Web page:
Since the departure of the Montreal Expos following the 2004 season, baseball fans in this city have had to look elsewhere for their fix of America’s pastime. Most are not Washington Nationals fans, though the team descends from the Expos franchise. I became a fan of the then Anaheim Angels, because of former Expos all-star, and my childhood hero, Vladimir Guerrero. Still faithful to the Halos, despite Big Daddy Vladdy’s departure, my father and I visited Angels Stadium in late August to see the team’s new #27 and MVP candidate, Mike Trout.
Last season, our father-son bonding expedition took us to Camden Yards in Baltimore to see the Angels play. Watching your team play in an opposing stadium is a very different experience from seeing them play at home. You form a connection with your fellow fanatics, but are the minority amongst tens of thousands cheering for the other side.
As we walked into Angels Stadium, something felt astonishingly different. Rather than receiving the dirty looks reserved for the enemy, I blended into the sea of Angels’ red in my vintage Guerrero jersey. The energy of the home crowd consumes you in a way nothing else can. It is powerful enough to make you truly feel at home, even though you might be over 4,000 kilometers away.
We entered through the left field gates, just as the home half of the first inning was about to begin. Though our seats were in the upper deck, we dashed to the standing room area along the third-base line, hoping to get a glimpse of Mike Trout, the Angels’ leadoff hitter.
Using my 6’4” height advantage, I peered over the bodies in front me, not wanting to miss a moment of the action. The rookie centerfielder Trout entered the day leading the American League with a .337 batting average. On the second pitch of the at-bat, Trout hit a frozen rope line drive into the rock pile beyond the centrefield fence. Fireworks erupted from the spot the ball hit, and the stadium went bananas.
The rock pile is Angels’ Stadium distinguishing feature. Complete with erupting geysers and trickling waterfalls, it was built during the stadium’s 1997 renovation, spearheaded by the Walt Disney Company after it became the Angels’ majority owner in 1996.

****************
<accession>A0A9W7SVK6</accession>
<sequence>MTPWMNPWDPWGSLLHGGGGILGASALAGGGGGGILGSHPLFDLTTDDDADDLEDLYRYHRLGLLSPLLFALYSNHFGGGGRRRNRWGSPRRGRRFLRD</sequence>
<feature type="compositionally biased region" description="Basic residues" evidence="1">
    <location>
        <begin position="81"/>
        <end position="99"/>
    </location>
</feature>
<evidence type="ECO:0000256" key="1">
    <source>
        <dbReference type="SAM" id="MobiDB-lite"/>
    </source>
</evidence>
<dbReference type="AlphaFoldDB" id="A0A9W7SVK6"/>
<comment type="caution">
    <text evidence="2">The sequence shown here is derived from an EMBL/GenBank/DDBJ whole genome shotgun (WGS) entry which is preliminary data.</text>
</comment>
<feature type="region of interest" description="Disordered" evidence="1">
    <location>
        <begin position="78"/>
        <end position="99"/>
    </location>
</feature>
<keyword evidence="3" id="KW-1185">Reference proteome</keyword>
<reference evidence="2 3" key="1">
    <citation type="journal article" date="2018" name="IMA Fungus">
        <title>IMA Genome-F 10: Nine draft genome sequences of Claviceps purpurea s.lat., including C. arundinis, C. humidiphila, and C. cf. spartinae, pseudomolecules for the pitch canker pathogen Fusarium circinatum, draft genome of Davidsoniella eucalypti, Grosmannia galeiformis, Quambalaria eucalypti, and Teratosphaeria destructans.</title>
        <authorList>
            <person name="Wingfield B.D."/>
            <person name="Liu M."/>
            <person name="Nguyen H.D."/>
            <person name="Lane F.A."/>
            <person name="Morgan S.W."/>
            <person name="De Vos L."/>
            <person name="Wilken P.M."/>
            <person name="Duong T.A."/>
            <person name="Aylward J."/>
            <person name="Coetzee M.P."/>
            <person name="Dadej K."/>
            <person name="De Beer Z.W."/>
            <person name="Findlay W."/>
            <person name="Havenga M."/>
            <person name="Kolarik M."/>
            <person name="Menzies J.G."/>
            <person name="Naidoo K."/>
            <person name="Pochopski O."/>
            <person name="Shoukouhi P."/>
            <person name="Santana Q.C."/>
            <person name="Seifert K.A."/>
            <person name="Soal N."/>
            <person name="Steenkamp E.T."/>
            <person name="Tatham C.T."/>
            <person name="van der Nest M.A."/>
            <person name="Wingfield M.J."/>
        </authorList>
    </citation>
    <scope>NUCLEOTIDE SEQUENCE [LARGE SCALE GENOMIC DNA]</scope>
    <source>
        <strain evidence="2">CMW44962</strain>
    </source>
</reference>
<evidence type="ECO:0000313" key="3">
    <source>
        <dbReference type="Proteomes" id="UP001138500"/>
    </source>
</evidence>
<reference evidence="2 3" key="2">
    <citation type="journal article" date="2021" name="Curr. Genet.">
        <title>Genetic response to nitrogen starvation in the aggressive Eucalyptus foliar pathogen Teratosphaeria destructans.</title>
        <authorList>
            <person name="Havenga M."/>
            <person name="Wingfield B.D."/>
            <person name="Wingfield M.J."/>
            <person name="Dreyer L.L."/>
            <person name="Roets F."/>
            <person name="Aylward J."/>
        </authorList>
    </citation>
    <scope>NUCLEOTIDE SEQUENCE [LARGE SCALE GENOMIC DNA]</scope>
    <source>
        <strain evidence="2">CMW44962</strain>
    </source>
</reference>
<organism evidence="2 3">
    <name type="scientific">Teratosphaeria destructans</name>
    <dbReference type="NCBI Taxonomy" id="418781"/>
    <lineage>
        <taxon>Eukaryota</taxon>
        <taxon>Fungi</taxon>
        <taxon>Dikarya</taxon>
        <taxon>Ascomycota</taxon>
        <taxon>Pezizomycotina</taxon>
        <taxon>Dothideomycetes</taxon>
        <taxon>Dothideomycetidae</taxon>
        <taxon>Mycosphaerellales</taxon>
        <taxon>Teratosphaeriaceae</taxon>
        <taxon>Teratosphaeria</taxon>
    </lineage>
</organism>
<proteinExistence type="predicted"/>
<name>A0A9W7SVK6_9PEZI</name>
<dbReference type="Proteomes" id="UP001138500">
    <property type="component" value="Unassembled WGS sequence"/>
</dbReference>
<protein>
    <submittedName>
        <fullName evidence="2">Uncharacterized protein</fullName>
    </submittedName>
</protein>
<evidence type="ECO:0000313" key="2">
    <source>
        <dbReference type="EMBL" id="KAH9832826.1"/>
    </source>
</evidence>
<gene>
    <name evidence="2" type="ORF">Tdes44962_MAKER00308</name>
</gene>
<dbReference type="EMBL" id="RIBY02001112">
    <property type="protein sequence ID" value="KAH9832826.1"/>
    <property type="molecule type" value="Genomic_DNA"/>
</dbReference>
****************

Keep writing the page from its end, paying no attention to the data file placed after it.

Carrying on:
More significant was the stadium’s conversion back into a baseball-only venue. The facility had been expanded in 1980 to accommodate NFL football, as the Los Angeles Rams shared the playing field before moving to St. Louis in 1994.
The mezzanine bleachers in centrefield were pulled back to expose the San Gabriel and Santa Ana Mountains, providing a beautiful backdrop behind the scoreboard. Two gigantic Angels hats, size 649½, were erected outside the main entrance, welcoming fans to the new ballpark.
Distracted by the subtle beauty and distinct Southern Californian feel Angels’ Stadium exudes, our attention returned to the field in the bottom of the ninth by the Rally Monkey—a legacy of the Angels’ 2002 World Championship. With two men on and one out, Trout laced a single up the middle to even the score at 5-5. Torii Hunter, the very next batter, drove a sacrifice fly to deep center, scoring the winning run from third base.
What remained of the 39,000-person crowd exploded in sync with the fireworks from the rock pile. The halo around the 230-foot tall ‘A’ in the parking lot, illuminated only by an Angels victory, shone more brightly than the moon. Walking out, I felt like I was at home in Los Angeles.